Taylor Ricketts, Director of the Gund Institute for Environment at UVM and an international expert in wild pollinators lauded the efforts of Vermont solar to expand pollinator habitat. “Two-thirds of the world’s most important crops benefit from bees and other pollinators, including several mainstays of Vermont farmers markets: blueberries, apples, pumpkins, melons, and tomatoes,” he noted. “This is a chance to expand renewable energy while supporting our crucial pollinators. The arrays are gorgeous contributions to the landscape as well!”
Several Vermont businesses and organizations have committed to pollinator-friendly practices, including REV Members Acorn Energy Co-op, Aegis Renewable Energy, All Earth Renewables, Catamount Solar, EDF Renewables, Encore Renewable Energy, Green Lantern Group, Grassroots Solar, Green Mountain Power, and VSECU. These Vermont businesses and their landowner partners are creating win-win-win strategies for clean energy, agriculture, and pollinator ecosystems.
There are easy ways to protect our pollinators even without the ability to plant pollinator-friendly ground cover. For $0.11/square foot, Bee the Change will offset your footprint by planting habitat equal to the square footage of your residential or business space. Several of Vermont’s leading B-Corps have already signed on, as have over 200 other organizations and individuals.
Guidance is available from the UVM Extension office for landowners hosting solar projects. Businesses planning new solar projects are encouraged to take the pollinator pledge and complete a Pollinator Scorecard to provide transparent guidance for vegetative management plans using pollinator-friendly plants.
For more information, visit Renewable Energy Vermont at https://www.revermont.org/resources/pollinatorsolar/ or Bee the Change at https://www.beethechangehoney.com/.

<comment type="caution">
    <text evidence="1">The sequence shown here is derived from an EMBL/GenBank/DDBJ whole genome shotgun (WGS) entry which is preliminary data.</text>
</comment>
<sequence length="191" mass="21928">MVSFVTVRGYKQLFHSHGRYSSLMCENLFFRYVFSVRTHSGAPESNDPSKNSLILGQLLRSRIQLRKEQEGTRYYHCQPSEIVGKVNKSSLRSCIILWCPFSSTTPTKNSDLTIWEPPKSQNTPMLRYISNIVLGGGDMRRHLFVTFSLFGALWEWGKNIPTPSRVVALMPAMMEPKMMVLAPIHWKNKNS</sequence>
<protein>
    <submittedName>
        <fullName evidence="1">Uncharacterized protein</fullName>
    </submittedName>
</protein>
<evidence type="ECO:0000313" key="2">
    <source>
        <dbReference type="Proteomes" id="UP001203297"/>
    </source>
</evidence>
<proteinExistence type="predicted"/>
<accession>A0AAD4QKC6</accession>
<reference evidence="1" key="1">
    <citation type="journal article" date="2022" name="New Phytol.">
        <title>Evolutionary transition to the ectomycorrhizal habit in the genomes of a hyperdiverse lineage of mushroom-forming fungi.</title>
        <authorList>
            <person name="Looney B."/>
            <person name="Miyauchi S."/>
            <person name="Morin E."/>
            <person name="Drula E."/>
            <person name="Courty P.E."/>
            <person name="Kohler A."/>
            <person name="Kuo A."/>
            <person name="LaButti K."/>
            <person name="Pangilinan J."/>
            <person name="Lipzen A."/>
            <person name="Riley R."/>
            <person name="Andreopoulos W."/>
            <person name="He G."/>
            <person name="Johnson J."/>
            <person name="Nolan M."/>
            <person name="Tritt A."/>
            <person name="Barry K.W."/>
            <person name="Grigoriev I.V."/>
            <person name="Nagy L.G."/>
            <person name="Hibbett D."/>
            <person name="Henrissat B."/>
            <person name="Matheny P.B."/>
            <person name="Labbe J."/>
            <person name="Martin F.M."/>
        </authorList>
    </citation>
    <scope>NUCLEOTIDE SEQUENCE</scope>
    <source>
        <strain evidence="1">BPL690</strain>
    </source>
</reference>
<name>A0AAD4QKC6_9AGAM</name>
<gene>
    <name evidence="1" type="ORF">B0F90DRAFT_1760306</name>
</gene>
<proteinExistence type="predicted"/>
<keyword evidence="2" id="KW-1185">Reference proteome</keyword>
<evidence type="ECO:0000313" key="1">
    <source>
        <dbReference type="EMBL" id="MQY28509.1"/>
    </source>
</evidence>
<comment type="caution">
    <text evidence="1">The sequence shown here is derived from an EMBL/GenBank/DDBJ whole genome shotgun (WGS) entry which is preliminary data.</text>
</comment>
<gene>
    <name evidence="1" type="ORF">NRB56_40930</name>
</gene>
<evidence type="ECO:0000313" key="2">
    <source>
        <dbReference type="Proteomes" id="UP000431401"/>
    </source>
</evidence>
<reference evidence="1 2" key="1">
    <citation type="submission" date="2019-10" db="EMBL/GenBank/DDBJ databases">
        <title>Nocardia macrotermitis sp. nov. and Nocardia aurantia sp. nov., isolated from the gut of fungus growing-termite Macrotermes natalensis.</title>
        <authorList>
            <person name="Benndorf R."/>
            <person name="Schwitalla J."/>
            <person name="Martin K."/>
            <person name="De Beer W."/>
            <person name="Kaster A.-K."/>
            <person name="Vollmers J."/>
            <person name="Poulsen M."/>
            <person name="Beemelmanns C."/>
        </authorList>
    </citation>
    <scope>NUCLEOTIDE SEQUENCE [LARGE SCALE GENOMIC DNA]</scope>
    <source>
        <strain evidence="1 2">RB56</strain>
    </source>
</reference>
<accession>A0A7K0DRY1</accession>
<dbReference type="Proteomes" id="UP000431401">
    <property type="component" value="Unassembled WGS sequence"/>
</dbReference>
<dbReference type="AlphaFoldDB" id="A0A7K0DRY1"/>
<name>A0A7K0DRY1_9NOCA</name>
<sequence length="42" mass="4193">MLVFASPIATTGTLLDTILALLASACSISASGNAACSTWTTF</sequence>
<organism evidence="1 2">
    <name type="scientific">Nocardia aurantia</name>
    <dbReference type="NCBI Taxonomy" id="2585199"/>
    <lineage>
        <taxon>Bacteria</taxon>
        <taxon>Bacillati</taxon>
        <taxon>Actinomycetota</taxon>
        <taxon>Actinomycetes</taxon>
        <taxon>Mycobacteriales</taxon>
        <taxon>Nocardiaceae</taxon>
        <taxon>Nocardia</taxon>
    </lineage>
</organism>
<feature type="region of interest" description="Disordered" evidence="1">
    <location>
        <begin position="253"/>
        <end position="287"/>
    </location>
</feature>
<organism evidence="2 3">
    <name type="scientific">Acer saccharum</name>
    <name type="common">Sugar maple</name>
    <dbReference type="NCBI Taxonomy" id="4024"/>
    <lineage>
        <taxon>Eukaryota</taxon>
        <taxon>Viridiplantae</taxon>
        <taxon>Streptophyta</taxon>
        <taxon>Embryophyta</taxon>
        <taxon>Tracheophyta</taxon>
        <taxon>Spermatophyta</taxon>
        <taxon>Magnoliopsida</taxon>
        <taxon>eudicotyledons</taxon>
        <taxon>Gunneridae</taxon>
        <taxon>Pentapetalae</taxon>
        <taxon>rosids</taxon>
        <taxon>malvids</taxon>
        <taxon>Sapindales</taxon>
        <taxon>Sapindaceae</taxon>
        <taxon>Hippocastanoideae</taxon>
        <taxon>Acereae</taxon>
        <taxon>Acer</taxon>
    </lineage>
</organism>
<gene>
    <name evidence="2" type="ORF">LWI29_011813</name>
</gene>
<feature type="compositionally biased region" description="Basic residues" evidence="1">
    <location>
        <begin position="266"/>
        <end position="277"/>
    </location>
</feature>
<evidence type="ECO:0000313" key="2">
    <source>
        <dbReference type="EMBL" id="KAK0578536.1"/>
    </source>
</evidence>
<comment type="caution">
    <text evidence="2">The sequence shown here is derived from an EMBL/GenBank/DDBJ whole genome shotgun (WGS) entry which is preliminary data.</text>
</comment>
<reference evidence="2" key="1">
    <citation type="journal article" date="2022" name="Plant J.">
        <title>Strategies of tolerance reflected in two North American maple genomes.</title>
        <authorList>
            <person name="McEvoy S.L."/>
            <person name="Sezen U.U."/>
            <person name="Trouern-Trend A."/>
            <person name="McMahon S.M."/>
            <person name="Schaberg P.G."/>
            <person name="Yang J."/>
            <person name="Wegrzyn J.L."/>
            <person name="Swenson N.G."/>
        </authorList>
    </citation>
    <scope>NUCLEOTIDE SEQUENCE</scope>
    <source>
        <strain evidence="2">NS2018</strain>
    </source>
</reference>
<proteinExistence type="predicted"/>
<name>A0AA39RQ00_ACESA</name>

About Renewable Energy Vermont
Renewable Energy Vermont (REV) represents businesses, non-profits, utilities, and individuals committed to eliminating our reliance on fossil fuels by increasing clean renewable energy and energy efficiency. Vermont’s clean energy economy supports at least 18,800 sustainable jobs, representing approximately 6% of Vermont’s workforce. Together, we will achieve 100% total renewable energy (electric, thermal, transportation). Join us at www.revermont.org.
About Bee the Change
Bee the Change is a not-for-profit with fields in the Northeast US. They were the first in the nation pursuing this and there are now programs in over 20 states. Nationally they are working with the Pollinator Partnership, and locally with the Gund Institute at the University of Vermont. They are also bringing education into schools and other settings and bringing groups to fields designed to tell the story of renewable energy and pollinators. The first of these demonstration fields has been installed at Rock Point in Burlington, Vermont, and other installations are underway. Learn more at www.beethechangehoney.com.
Source: Montpelier, VT – Renewable Energy Vermont 6.24.2021